A Conversation with…Brad Majoy, Pavco

When he isn’t preaching the gospel of hex chrome replacement, Majoy can be found on a lake somewhere with his trusted lab, Lilly, or pounding golf balls on a course.

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Brad Majoy is Pavco’s North American sales manager, and a recipient of the 2014 NASF Award of Merit. When he isn’t preaching the gospel of hex chrome replacement, he can be found on a lake somewhere with his trusted lab, Lilly, or pounding golf balls on a course.

 

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Brad Majoy, Pavco Inc.

 

PF: How will the acquisition of Plating Process Systems benefit Pavco customers?

BM: The PPS acquisition rounded out our decorative product offerings, enabling Pavco to provide the most diverse decorative options available in the industry.

 

PF: Pavco’s Technology Pilot Center that opened in 2013 was another in a series of big capital improvement projects. How has it improved your technical department operations?

BM: Our tech staff refers to the pilot lines as their “playground.” Having the capability to take products from the R&D chemist bench to mini production scenarios enables us to perfect the release of products to the field. Another huge benefit is being able to process customer’s parts for their evaluation and process approval.

 

PF: The company rolled out the Hex-A-Gone trivalent line as a chrome replacement. Are platers gravitating to these impending changes?

BM: I think your choice of word “impending” says it all. The continued regulations restricting hex chrome usage will make the change away from hexavalent chrome plating inevitable. Pavco is fortunate to be in a position to offer the sulfate based Hex-A-Gone, along with the chloride-based TVC systems. Both technologies are field proven alternatives for the finisher to replace decorative hexavalent chrome plating.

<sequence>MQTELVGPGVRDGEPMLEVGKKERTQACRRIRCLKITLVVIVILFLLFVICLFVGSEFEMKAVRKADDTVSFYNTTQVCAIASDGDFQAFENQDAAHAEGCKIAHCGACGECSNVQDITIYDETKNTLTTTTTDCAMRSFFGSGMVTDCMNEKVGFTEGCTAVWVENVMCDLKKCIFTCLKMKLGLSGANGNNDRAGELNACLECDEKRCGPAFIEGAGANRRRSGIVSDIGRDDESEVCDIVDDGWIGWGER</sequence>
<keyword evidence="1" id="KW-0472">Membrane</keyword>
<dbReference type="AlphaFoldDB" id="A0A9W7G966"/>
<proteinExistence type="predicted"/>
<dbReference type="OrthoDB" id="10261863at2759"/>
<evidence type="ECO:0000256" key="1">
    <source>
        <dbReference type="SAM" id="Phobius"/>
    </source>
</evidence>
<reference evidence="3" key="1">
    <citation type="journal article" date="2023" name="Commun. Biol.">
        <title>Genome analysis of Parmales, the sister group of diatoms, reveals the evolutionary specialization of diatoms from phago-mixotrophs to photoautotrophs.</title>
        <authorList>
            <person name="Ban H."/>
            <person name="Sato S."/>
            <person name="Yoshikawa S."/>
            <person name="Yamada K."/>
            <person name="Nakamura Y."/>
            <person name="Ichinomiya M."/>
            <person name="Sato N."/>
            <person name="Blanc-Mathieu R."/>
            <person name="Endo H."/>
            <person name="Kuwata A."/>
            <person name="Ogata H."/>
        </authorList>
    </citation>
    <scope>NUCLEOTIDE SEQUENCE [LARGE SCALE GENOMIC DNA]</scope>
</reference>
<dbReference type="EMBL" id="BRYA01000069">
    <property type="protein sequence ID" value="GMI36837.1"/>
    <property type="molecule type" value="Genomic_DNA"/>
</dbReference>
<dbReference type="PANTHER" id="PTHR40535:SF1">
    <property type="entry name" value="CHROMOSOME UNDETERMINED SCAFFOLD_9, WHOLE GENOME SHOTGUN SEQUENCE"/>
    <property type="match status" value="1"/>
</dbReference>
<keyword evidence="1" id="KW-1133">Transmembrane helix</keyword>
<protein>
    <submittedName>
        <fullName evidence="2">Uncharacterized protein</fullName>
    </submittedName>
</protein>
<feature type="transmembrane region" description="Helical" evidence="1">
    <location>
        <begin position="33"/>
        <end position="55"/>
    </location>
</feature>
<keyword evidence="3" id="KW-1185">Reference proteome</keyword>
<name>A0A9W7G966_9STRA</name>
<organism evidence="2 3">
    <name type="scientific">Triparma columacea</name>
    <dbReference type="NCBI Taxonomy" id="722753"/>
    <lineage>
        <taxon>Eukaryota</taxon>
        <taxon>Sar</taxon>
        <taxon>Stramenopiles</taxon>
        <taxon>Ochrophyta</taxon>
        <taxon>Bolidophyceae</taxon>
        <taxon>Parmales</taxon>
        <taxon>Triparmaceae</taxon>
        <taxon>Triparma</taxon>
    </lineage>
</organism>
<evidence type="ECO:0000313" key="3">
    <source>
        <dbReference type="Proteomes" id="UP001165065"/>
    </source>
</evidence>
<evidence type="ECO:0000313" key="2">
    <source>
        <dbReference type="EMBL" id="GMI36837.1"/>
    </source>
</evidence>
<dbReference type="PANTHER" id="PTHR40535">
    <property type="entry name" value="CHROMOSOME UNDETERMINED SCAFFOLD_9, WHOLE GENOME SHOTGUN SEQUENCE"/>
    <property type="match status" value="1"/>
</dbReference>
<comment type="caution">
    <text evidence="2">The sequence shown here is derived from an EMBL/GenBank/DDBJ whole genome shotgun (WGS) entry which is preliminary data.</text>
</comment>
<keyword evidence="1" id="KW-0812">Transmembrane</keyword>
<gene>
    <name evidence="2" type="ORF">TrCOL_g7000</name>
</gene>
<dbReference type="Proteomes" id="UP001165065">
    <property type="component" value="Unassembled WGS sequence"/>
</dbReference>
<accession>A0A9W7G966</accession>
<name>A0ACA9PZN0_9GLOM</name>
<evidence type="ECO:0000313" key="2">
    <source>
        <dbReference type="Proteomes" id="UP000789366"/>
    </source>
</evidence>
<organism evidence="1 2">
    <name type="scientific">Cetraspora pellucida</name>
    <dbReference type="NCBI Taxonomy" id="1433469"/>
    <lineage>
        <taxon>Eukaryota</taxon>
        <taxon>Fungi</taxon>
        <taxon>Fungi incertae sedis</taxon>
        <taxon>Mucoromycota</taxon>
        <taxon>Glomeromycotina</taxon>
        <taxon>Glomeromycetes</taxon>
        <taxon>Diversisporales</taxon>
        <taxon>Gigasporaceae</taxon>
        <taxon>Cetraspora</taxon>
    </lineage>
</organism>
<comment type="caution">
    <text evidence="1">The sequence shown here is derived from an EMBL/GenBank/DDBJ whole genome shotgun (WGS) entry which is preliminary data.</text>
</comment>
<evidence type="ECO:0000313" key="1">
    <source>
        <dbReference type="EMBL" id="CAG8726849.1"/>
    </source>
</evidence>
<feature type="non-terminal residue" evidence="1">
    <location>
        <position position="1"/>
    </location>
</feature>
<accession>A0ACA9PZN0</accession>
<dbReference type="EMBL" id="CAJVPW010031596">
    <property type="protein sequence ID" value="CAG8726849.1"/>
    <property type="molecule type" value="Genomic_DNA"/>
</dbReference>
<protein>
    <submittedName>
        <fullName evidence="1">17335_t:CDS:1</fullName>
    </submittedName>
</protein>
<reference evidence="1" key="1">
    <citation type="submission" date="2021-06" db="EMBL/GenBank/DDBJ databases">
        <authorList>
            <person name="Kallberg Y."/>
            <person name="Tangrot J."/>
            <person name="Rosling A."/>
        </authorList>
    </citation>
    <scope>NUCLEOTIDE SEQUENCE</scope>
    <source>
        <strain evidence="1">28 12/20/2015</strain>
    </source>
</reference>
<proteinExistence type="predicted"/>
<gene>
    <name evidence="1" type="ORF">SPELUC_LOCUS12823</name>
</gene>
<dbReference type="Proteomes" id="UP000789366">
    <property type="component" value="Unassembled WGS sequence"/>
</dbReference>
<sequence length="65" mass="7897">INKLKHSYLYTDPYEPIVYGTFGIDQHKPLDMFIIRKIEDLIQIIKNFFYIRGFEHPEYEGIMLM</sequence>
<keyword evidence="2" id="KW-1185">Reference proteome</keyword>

PF: What’s the best piece of advice you were given, either personally or professionally, and who gave it to you?

BM: Louie, an older Italian warehouse employee I was training with, pulled me aside my first day working with him and told me, “Son, you can’t learn it all in one day, but you can learn something everyday.” That advice has stuck with me for 30-plus years.

 

PF: How do you motivate people?

BM: Success in motivating people requires you to learn what drives them. We all respond to different forms of motivation. At one point, I truly thought money was the biggest motivating factor in the work force, but have come to realize we all respond to different types of motivation.

PF: What was your first car, and what is your dream car?

BM: My first car was a 1966 Mustang. My dream car would be 1967 Shelby GT 500 Super Snake; I think you can pick one up for $1.5 million—might as well dream big.

 

PF: What leadership traits have helped you along the way?

BM: First, trust. It takes a long time to earn, and can be lost in a minute. If you gain your employees trust they will strive to perform for you. Second is empathy; if your employees know you have genuine concern for them both personally and professionally they will work harder knowing their efforts will be rewarded.

 

PF: Where would we find you on a typical Saturday?

BM: Outdoors somewhere: golfing, canoeing, biking or whatever the weather allows.

 

PF: How do you motivate yourself?

BM: Would have to credit my parents with instilling a work ethic in me when I was young.

 

PF: What advice would you give to yourself 10 years ago?

BM: Always remember to keep things in perspective. Will what you are dealing with today really matter much tomorrow or a week from now?

 

PF: Word that best describes you:

BM: Dependable. 

 

About Brad Majoy

Family: Liane, my lovely wife of 32 years, and three great kids: Brian, 26; Lauren, 24; Calli, 21.

Favorite hobby: Golf

Favorite book: The next one I read.

What’s playing in your car CD/radio: Eclectic mix from country to classic rock.

Originally published in the January 2016 issue.

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